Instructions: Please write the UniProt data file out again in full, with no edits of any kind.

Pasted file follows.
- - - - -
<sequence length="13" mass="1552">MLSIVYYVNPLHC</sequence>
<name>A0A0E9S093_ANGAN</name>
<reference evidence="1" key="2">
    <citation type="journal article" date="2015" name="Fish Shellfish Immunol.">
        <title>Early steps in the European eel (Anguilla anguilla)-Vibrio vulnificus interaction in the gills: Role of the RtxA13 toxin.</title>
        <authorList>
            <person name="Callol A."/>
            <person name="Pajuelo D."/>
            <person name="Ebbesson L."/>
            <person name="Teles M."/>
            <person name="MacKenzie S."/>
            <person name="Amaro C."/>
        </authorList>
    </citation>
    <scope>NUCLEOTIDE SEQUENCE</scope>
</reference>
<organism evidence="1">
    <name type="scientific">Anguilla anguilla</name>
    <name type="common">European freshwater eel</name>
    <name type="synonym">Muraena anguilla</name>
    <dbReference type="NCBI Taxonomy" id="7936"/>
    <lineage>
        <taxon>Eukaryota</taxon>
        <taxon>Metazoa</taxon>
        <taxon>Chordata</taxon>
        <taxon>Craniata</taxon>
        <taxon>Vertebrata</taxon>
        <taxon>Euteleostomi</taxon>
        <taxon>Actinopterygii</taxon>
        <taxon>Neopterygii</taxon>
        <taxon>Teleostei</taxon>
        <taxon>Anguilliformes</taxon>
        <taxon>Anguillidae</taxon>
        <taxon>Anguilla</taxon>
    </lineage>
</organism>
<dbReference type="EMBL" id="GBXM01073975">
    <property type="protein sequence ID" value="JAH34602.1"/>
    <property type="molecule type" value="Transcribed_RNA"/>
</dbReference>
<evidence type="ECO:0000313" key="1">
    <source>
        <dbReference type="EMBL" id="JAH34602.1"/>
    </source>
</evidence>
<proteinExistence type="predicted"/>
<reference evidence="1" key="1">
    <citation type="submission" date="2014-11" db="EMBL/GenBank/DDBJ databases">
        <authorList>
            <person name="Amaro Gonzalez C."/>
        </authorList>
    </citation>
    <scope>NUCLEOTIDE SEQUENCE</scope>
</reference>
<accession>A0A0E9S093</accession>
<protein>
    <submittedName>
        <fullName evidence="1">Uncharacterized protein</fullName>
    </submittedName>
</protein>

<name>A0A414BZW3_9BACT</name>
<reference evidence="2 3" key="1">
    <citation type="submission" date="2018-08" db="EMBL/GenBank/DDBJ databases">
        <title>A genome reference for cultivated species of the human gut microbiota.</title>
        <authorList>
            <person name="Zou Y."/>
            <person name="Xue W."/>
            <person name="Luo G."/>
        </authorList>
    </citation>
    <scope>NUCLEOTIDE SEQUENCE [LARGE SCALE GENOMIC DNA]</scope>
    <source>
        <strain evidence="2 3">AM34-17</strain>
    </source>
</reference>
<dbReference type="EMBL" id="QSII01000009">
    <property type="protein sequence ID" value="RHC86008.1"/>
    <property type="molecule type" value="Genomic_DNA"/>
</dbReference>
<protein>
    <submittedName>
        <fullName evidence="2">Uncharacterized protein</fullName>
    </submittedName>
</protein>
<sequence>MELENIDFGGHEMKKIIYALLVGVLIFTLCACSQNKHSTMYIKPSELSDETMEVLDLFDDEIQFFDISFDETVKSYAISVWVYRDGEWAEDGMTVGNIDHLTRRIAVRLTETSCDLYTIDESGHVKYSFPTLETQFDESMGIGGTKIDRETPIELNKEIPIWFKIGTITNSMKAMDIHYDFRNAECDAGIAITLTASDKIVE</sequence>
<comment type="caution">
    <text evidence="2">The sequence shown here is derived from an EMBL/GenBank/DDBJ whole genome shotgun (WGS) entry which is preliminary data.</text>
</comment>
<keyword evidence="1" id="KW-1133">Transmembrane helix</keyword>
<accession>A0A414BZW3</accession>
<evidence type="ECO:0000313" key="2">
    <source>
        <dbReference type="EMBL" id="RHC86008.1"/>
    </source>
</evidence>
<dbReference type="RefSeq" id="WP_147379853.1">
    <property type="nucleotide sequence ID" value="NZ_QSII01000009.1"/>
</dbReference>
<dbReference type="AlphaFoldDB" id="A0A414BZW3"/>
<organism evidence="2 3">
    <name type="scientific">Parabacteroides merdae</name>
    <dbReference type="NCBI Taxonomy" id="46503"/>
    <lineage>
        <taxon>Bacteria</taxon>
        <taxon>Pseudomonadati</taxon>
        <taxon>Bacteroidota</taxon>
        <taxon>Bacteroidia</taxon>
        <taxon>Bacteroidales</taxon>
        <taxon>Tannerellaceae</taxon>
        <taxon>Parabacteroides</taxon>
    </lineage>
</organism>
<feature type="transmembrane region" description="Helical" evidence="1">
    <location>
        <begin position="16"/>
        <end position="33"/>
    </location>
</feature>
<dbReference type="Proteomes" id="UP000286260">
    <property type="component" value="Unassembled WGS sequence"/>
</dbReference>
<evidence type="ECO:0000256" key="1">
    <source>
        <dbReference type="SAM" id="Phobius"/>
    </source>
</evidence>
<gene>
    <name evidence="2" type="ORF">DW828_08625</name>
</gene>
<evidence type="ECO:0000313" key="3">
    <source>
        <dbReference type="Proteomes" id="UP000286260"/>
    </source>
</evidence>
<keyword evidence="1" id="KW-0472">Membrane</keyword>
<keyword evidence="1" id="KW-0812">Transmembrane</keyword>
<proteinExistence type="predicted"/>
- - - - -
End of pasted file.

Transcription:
<sequence length="13" mass="1552">MLSIVYYVNPLHC</sequence>
<name>A0A0E9S093_ANGAN</name>
<reference evidence="1" key="2">
    <citation type="journal article" date="2015" name="Fish Shellfish Immunol.">
        <title>Early steps in the European eel (Anguilla anguilla)-Vibrio vulnificus interaction in the gills: Role of the RtxA13 toxin.</title>
        <authorList>
            <person name="Callol A."/>
            <person name="Pajuelo D."/>
            <person name="Ebbesson L."/>
            <person name="Teles M."/>
            <person name="MacKenzie S."/>
            <person name="Amaro C."/>
        </authorList>
    </citation>
    <scope>NUCLEOTIDE SEQUENCE</scope>
</reference>
<organism evidence="1">
    <name type="scientific">Anguilla anguilla</name>
    <name type="common">European freshwater eel</name>
    <name type="synonym">Muraena anguilla</name>
    <dbReference type="NCBI Taxonomy" id="7936"/>
    <lineage>
        <taxon>Eukaryota</taxon>
        <taxon>Metazoa</taxon>
        <taxon>Chordata</taxon>
        <taxon>Craniata</taxon>
        <taxon>Vertebrata</taxon>
        <taxon>Euteleostomi</taxon>
        <taxon>Actinopterygii</taxon>
        <taxon>Neopterygii</taxon>
        <taxon>Teleostei</taxon>
        <taxon>Anguilliformes</taxon>
        <taxon>Anguillidae</taxon>
        <taxon>Anguilla</taxon>
    </lineage>
</organism>
<dbReference type="EMBL" id="GBXM01073975">
    <property type="protein sequence ID" value="JAH34602.1"/>
    <property type="molecule type" value="Transcribed_RNA"/>
</dbReference>
<evidence type="ECO:0000313" key="1">
    <source>
        <dbReference type="EMBL" id="JAH34602.1"/>
    </source>
</evidence>
<proteinExistence type="predicted"/>
<reference evidence="1" key="1">
    <citation type="submission" date="2014-11" db="EMBL/GenBank/DDBJ databases">
        <authorList>
            <person name="Amaro Gonzalez C."/>
        </authorList>
    </citation>
    <scope>NUCLEOTIDE SEQUENCE</scope>
</reference>
<accession>A0A0E9S093</accession>
<protein>
    <submittedName>
        <fullName evidence="1">Uncharacterized protein</fullName>
    </submittedName>
</protein>

<name>A0A414BZW3_9BACT</name>
<reference evidence="2 3" key="1">
    <citation type="submission" date="2018-08" db="EMBL/GenBank/DDBJ databases">
        <title>A genome reference for cultivated species of the human gut microbiota.</title>
        <authorList>
            <person name="Zou Y."/>
            <person name="Xue W."/>
            <person name="Luo G."/>
        </authorList>
    </citation>
    <scope>NUCLEOTIDE SEQUENCE [LARGE SCALE GENOMIC DNA]</scope>
    <source>
        <strain evidence="2 3">AM34-17</strain>
    </source>
</reference>
<dbReference type="EMBL" id="QSII01000009">
    <property type="protein sequence ID" value="RHC86008.1"/>
    <property type="molecule type" value="Genomic_DNA"/>
</dbReference>
<protein>
    <submittedName>
        <fullName evidence="2">Uncharacterized protein</fullName>
    </submittedName>
</protein>
<sequence>MELENIDFGGHEMKKIIYALLVGVLIFTLCACSQNKHSTMYIKPSELSDETMEVLDLFDDEIQFFDISFDETVKSYAISVWVYRDGEWAEDGMTVGNIDHLTRRIAVRLTETSCDLYTIDESGHVKYSFPTLETQFDESMGIGGTKIDRETPIELNKEIPIWFKIGTITNSMKAMDIHYDFRNAECDAGIAITLTASDKIVE</sequence>
<comment type="caution">
    <text evidence="2">The sequence shown here is derived from an EMBL/GenBank/DDBJ whole genome shotgun (WGS) entry which is preliminary data.</text>
</comment>
<keyword evidence="1" id="KW-1133">Transmembrane helix</keyword>
<accession>A0A414BZW3</accession>
<evidence type="ECO:0000313" key="2">
    <source>
        <dbReference type="EMBL" id="RHC86008.1"/>
    </source>
</evidence>
<dbReference type="RefSeq" id="WP_147379853.1">
    <property type="nucleotide sequence ID" value="NZ_QSII01000009.1"/>
</dbReference>
<dbReference type="AlphaFoldDB" id="A0A414BZW3"/>
<organism evidence="2 3">
    <name type="scientific">Parabacteroides merdae</name>
    <dbReference type="NCBI Taxonomy" id="46503"/>
    <lineage>
        <taxon>Bacteria</taxon>
        <taxon>Pseudomonadati</taxon>
        <taxon>Bacteroidota</taxon>
        <taxon>Bacteroidia</taxon>
        <taxon>Bacteroidales</taxon>
        <taxon>Tannerellaceae</taxon>
        <taxon>Parabacteroides</taxon>
    </lineage>
</organism>
<feature type="transmembrane region" description="Helical" evidence="1">
    <location>
        <begin position="16"/>
        <end position="33"/>
    </location>
</feature>
<dbReference type="Proteomes" id="UP000286260">
    <property type="component" value="Unassembled WGS sequence"/>
</dbReference>
<evidence type="ECO:0000256" key="1">
    <source>
        <dbReference type="SAM" id="Phobius"/>
    </source>
</evidence>
<gene>
    <name evidence="2" type="ORF">DW828_08625</name>
</gene>
<evidence type="ECO:0000313" key="3">
    <source>
        <dbReference type="Proteomes" id="UP000286260"/>
    </source>
</evidence>
<keyword evidence="1" id="KW-0472">Membrane</keyword>
<keyword evidence="1" id="KW-0812">Transmembrane</keyword>
<proteinExistence type="predicted"/>